The IF function in Excel is undoubtedly one of the most useful functions there is. It is used to perform logical tests on spreadsheet data, and return different values or carry out different actions depending on whether the logical tests evaluate as TRUE or FALSE.
You can use the IF function on its own, in a group of multiple IF functions (nested IFs), or together with other logical functions like OR and AND.
The logic behind the IF function is an if-then-else structure. The IF statement first evaluates a cell (or multiple cells) to determine if it matches the criteria of the logical expression. Based on the result, the IF statement then returns a value or carries out an action (e.g. a calculation or another function). The value returned or action generated will depend on whether the input cell evaluates as TRUE or FALSE when tested with the logical expression.
In short, you tell the function that if the cell meets the criteria, do this, otherwise do that. You set the criteria and the desired results. These results can be whatever you want, which is why the IF function is so versatile.
The following flow chart illustrates the process.
IF function Excel
- logical_expression – an expression or reference to a cell containing an expression that has a logical value such as TRUE or FALSE.
- value_if_true – the value that the function returns if the logical_expression is TRUE. This can be a number, text, or even another function that returns a value. You can also embed another IF statement in here: this is known as a nested IF.
- value_if_false – the value that the IF function returns if the logical_expression is FALSE. Similar to the value_if_true, this can be a number, text or another function that returns a value. It can also be a nested IF. Note that this is an optional input and if you leave it out you will get a blank value when the expression is FALSE.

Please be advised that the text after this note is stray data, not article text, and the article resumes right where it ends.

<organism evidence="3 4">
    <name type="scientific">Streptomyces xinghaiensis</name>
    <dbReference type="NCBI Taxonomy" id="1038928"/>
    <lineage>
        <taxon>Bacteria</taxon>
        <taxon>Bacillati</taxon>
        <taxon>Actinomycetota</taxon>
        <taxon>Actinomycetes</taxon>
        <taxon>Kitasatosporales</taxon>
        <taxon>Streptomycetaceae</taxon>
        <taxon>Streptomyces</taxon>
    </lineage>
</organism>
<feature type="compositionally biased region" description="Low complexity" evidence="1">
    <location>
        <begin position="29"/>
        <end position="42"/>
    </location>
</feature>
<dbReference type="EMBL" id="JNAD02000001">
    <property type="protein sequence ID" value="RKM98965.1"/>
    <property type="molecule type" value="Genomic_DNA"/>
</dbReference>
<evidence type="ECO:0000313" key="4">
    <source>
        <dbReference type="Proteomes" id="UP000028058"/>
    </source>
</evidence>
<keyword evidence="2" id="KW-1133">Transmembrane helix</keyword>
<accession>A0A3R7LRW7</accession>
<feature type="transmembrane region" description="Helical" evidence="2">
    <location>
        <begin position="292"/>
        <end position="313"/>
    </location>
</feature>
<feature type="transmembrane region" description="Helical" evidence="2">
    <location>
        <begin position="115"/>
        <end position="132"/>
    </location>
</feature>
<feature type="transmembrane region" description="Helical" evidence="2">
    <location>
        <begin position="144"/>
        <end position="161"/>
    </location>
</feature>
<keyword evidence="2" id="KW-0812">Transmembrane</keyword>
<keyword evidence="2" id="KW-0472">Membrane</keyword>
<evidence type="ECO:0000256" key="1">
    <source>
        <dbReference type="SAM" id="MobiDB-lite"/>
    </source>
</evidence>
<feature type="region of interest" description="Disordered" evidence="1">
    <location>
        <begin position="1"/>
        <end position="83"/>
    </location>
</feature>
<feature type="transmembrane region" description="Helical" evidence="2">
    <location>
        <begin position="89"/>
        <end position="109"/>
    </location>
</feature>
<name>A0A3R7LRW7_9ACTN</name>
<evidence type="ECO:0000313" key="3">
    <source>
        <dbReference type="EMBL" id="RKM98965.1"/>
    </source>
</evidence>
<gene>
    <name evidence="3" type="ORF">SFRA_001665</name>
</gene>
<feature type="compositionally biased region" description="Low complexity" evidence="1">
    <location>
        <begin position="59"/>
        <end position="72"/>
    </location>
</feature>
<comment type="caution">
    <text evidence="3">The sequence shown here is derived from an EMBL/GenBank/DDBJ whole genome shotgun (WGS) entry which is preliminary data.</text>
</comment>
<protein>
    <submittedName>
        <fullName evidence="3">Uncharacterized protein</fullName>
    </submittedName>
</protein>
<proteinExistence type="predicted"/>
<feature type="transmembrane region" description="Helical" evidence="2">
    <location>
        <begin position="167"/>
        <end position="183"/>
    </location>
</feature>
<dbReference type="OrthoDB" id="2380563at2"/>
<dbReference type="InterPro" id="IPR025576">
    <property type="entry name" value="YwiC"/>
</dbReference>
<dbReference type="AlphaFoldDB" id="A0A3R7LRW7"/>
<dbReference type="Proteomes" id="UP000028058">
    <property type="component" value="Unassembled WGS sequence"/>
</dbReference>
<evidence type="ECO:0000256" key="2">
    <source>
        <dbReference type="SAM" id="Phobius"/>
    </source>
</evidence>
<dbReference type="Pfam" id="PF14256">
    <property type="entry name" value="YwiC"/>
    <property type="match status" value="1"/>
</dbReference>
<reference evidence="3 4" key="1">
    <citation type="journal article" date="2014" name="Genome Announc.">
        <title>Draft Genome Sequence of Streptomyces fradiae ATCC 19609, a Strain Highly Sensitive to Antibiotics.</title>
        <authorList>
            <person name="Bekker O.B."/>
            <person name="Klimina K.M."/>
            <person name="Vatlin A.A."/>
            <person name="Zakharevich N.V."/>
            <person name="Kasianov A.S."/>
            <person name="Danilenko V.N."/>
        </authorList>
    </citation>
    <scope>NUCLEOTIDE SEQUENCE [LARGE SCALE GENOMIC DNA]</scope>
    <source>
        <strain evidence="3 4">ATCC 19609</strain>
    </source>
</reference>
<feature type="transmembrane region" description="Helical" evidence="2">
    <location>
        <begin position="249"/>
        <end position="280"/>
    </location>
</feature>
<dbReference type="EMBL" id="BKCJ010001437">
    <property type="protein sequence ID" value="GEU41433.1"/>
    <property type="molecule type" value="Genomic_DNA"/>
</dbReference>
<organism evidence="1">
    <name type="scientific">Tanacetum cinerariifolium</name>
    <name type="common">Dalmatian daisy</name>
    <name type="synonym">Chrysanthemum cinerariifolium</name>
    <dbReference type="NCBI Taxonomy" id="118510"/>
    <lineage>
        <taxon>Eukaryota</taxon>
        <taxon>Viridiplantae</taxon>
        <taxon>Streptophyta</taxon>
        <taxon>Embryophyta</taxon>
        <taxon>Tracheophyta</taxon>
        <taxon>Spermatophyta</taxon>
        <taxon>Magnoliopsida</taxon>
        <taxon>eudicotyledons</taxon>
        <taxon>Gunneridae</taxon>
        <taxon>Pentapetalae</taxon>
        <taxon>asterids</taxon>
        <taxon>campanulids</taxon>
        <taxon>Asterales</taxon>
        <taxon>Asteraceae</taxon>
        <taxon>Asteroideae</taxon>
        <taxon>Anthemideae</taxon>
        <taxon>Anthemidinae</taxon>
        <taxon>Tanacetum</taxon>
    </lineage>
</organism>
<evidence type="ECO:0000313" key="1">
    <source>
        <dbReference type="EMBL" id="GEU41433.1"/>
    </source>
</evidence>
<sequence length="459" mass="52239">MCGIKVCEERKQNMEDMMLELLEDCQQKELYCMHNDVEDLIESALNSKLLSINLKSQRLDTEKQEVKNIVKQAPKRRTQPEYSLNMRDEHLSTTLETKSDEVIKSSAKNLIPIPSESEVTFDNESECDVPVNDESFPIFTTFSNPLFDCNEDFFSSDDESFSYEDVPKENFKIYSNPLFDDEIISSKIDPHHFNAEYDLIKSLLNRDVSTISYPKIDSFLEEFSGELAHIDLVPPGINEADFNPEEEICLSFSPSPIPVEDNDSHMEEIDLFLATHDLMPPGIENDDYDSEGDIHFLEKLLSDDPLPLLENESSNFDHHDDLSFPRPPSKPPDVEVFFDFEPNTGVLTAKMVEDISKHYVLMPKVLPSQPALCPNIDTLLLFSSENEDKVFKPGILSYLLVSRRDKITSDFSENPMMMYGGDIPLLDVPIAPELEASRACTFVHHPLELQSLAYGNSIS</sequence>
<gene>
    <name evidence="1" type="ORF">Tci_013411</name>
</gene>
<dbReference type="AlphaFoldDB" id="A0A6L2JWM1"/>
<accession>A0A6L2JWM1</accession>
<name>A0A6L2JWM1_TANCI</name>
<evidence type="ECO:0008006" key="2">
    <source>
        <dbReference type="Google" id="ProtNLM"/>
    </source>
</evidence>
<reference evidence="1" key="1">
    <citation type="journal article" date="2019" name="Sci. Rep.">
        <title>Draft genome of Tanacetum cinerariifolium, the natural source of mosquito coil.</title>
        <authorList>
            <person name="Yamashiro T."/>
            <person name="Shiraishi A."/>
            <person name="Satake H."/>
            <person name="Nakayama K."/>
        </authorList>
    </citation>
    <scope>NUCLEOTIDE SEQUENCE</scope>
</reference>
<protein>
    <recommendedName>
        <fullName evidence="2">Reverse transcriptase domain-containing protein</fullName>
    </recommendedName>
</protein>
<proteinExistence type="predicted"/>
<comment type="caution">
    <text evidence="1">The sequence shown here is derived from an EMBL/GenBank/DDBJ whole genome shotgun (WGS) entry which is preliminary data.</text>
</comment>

How to use the IF function in Excel
Now let me show you the IF function in action. The first example is fairly simple: I have some data on dietary preferences of a group of people, and I’d like to use the IF function to generate certain answers about the data.
Take a look at the screenshot below. I use the IF function to determine whether or not a person’s favourite food is pizza. The formula I use to do that is =IF(C2=”Pizza”,”Yes”,”No”).
Even though this is a very simple example of the IF function, I’ll quickly break down what’s going on in the formula.
The first part within the brackets is the logical expression. This expression asks the function to evaluate whether the cell (C2 in this case) is equal to “Pizza”. Note that you have to put quotation marks around text strings.
The “Yes” and “No” are the value_if_true and value_if_false. This means that I am telling the function: If the cell says Pizza, return Yes, otherwise return No. You can see the results for yourself: the two pizza lovers got a yes, and the rest got a no.
Now I’ll show a similar example, except I’m using a mathematical (albeit very simple) expression to evaluate each person’s age, with the formula =IF(B2>20,”Older than 20″,”Younger than 21″).
Again, you can see the logic that the function is applying: If the value in the cell is greater than 20, the expression (B2>20) is TRUE, and the function outputs the value_if_true, which again is a text string. If the expression is FALSE, the function outputs the value_if_false.